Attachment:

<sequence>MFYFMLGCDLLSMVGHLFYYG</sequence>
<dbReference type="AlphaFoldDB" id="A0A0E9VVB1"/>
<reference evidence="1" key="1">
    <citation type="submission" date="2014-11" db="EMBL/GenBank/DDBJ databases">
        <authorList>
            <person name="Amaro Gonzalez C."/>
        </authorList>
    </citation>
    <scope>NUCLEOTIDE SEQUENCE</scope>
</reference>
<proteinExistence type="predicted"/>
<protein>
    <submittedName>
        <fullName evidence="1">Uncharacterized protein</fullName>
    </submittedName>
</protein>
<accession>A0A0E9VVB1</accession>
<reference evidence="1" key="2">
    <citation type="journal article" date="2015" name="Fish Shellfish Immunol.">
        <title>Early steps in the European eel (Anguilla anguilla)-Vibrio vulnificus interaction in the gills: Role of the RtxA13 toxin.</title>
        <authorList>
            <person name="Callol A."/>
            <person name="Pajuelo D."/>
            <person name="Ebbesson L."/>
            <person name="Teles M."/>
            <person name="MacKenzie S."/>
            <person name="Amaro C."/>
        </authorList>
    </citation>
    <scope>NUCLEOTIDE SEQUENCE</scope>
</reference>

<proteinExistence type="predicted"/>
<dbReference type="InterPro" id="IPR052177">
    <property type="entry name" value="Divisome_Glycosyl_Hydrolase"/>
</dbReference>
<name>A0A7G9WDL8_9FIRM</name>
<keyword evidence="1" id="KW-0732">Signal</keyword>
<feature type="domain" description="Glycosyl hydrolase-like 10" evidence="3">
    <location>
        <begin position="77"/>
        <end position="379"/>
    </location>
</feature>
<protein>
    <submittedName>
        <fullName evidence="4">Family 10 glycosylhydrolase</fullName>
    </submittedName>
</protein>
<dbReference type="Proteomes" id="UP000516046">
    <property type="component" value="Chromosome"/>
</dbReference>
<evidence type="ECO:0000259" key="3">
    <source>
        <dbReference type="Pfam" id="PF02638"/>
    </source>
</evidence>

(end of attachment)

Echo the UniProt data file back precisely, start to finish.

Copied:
<sequence>MFYFMLGCDLLSMVGHLFYYG</sequence>
<dbReference type="AlphaFoldDB" id="A0A0E9VVB1"/>
<reference evidence="1" key="1">
    <citation type="submission" date="2014-11" db="EMBL/GenBank/DDBJ databases">
        <authorList>
            <person name="Amaro Gonzalez C."/>
        </authorList>
    </citation>
    <scope>NUCLEOTIDE SEQUENCE</scope>
</reference>
<proteinExistence type="predicted"/>
<protein>
    <submittedName>
        <fullName evidence="1">Uncharacterized protein</fullName>
    </submittedName>
</protein>
<accession>A0A0E9VVB1</accession>
<reference evidence="1" key="2">
    <citation type="journal article" date="2015" name="Fish Shellfish Immunol.">
        <title>Early steps in the European eel (Anguilla anguilla)-Vibrio vulnificus interaction in the gills: Role of the RtxA13 toxin.</title>
        <authorList>
            <person name="Callol A."/>
            <person name="Pajuelo D."/>
            <person name="Ebbesson L."/>
            <person name="Teles M."/>
            <person name="MacKenzie S."/>
            <person name="Amaro C."/>
        </authorList>
    </citation>
    <scope>NUCLEOTIDE SEQUENCE</scope>
</reference>

<proteinExistence type="predicted"/>
<dbReference type="InterPro" id="IPR052177">
    <property type="entry name" value="Divisome_Glycosyl_Hydrolase"/>
</dbReference>
<name>A0A7G9WDL8_9FIRM</name>
<keyword evidence="1" id="KW-0732">Signal</keyword>
<feature type="domain" description="Glycosyl hydrolase-like 10" evidence="3">
    <location>
        <begin position="77"/>
        <end position="379"/>
    </location>
</feature>
<protein>
    <submittedName>
        <fullName evidence="4">Family 10 glycosylhydrolase</fullName>
    </submittedName>
</protein>
<dbReference type="Proteomes" id="UP000516046">
    <property type="component" value="Chromosome"/>
</dbReference>
<evidence type="ECO:0000259" key="3">
    <source>
        <dbReference type="Pfam" id="PF02638"/>
    </source>
</evidence>